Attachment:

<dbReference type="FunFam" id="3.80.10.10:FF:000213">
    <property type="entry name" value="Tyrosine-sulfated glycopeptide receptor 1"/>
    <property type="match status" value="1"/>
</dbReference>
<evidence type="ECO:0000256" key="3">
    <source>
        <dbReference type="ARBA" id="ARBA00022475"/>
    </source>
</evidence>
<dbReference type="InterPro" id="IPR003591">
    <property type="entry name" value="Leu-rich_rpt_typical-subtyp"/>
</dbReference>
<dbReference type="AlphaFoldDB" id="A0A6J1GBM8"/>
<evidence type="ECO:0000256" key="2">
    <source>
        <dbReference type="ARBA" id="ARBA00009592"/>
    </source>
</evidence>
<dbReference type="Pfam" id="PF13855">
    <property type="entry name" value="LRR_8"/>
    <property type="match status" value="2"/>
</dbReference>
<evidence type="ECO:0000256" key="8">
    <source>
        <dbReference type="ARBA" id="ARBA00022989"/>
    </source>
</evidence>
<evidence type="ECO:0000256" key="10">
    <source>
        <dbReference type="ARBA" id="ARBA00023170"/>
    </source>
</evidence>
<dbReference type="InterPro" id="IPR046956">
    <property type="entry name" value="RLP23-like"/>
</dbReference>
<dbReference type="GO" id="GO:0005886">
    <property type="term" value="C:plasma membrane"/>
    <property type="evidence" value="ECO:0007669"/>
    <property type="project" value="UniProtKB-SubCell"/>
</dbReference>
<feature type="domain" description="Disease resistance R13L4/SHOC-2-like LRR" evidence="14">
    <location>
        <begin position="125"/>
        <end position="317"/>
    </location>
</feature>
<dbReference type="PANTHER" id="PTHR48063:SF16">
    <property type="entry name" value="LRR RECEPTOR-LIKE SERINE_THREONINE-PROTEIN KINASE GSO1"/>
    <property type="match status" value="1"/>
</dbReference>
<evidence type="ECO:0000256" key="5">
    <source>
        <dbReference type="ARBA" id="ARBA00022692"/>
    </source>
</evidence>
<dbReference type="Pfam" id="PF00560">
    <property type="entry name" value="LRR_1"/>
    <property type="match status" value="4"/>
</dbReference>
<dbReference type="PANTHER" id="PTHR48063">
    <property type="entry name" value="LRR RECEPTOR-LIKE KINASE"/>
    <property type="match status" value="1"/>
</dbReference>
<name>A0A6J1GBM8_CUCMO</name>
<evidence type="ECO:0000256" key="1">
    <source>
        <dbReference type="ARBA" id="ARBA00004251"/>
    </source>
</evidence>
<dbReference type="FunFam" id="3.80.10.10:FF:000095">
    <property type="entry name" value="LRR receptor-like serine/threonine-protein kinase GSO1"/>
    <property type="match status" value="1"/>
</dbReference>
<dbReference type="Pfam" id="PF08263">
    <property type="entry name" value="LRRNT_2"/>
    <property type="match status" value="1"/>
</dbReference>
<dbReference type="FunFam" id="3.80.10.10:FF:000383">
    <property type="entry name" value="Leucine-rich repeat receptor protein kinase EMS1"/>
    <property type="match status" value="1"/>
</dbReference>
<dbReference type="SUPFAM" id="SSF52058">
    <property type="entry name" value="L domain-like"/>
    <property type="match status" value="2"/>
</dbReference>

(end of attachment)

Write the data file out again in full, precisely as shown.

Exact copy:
<dbReference type="FunFam" id="3.80.10.10:FF:000213">
    <property type="entry name" value="Tyrosine-sulfated glycopeptide receptor 1"/>
    <property type="match status" value="1"/>
</dbReference>
<evidence type="ECO:0000256" key="3">
    <source>
        <dbReference type="ARBA" id="ARBA00022475"/>
    </source>
</evidence>
<dbReference type="InterPro" id="IPR003591">
    <property type="entry name" value="Leu-rich_rpt_typical-subtyp"/>
</dbReference>
<dbReference type="AlphaFoldDB" id="A0A6J1GBM8"/>
<evidence type="ECO:0000256" key="2">
    <source>
        <dbReference type="ARBA" id="ARBA00009592"/>
    </source>
</evidence>
<dbReference type="Pfam" id="PF13855">
    <property type="entry name" value="LRR_8"/>
    <property type="match status" value="2"/>
</dbReference>
<evidence type="ECO:0000256" key="8">
    <source>
        <dbReference type="ARBA" id="ARBA00022989"/>
    </source>
</evidence>
<evidence type="ECO:0000256" key="10">
    <source>
        <dbReference type="ARBA" id="ARBA00023170"/>
    </source>
</evidence>
<dbReference type="InterPro" id="IPR046956">
    <property type="entry name" value="RLP23-like"/>
</dbReference>
<dbReference type="GO" id="GO:0005886">
    <property type="term" value="C:plasma membrane"/>
    <property type="evidence" value="ECO:0007669"/>
    <property type="project" value="UniProtKB-SubCell"/>
</dbReference>
<feature type="domain" description="Disease resistance R13L4/SHOC-2-like LRR" evidence="14">
    <location>
        <begin position="125"/>
        <end position="317"/>
    </location>
</feature>
<dbReference type="PANTHER" id="PTHR48063:SF16">
    <property type="entry name" value="LRR RECEPTOR-LIKE SERINE_THREONINE-PROTEIN KINASE GSO1"/>
    <property type="match status" value="1"/>
</dbReference>
<evidence type="ECO:0000256" key="5">
    <source>
        <dbReference type="ARBA" id="ARBA00022692"/>
    </source>
</evidence>
<dbReference type="Pfam" id="PF00560">
    <property type="entry name" value="LRR_1"/>
    <property type="match status" value="4"/>
</dbReference>
<dbReference type="PANTHER" id="PTHR48063">
    <property type="entry name" value="LRR RECEPTOR-LIKE KINASE"/>
    <property type="match status" value="1"/>
</dbReference>
<name>A0A6J1GBM8_CUCMO</name>
<evidence type="ECO:0000256" key="1">
    <source>
        <dbReference type="ARBA" id="ARBA00004251"/>
    </source>
</evidence>
<dbReference type="FunFam" id="3.80.10.10:FF:000095">
    <property type="entry name" value="LRR receptor-like serine/threonine-protein kinase GSO1"/>
    <property type="match status" value="1"/>
</dbReference>
<dbReference type="Pfam" id="PF08263">
    <property type="entry name" value="LRRNT_2"/>
    <property type="match status" value="1"/>
</dbReference>
<dbReference type="FunFam" id="3.80.10.10:FF:000383">
    <property type="entry name" value="Leucine-rich repeat receptor protein kinase EMS1"/>
    <property type="match status" value="1"/>
</dbReference>
<dbReference type="SUPFAM" id="SSF52058">
    <property type="entry name" value="L domain-like"/>
    <property type="match status" value="2"/>
</dbReference>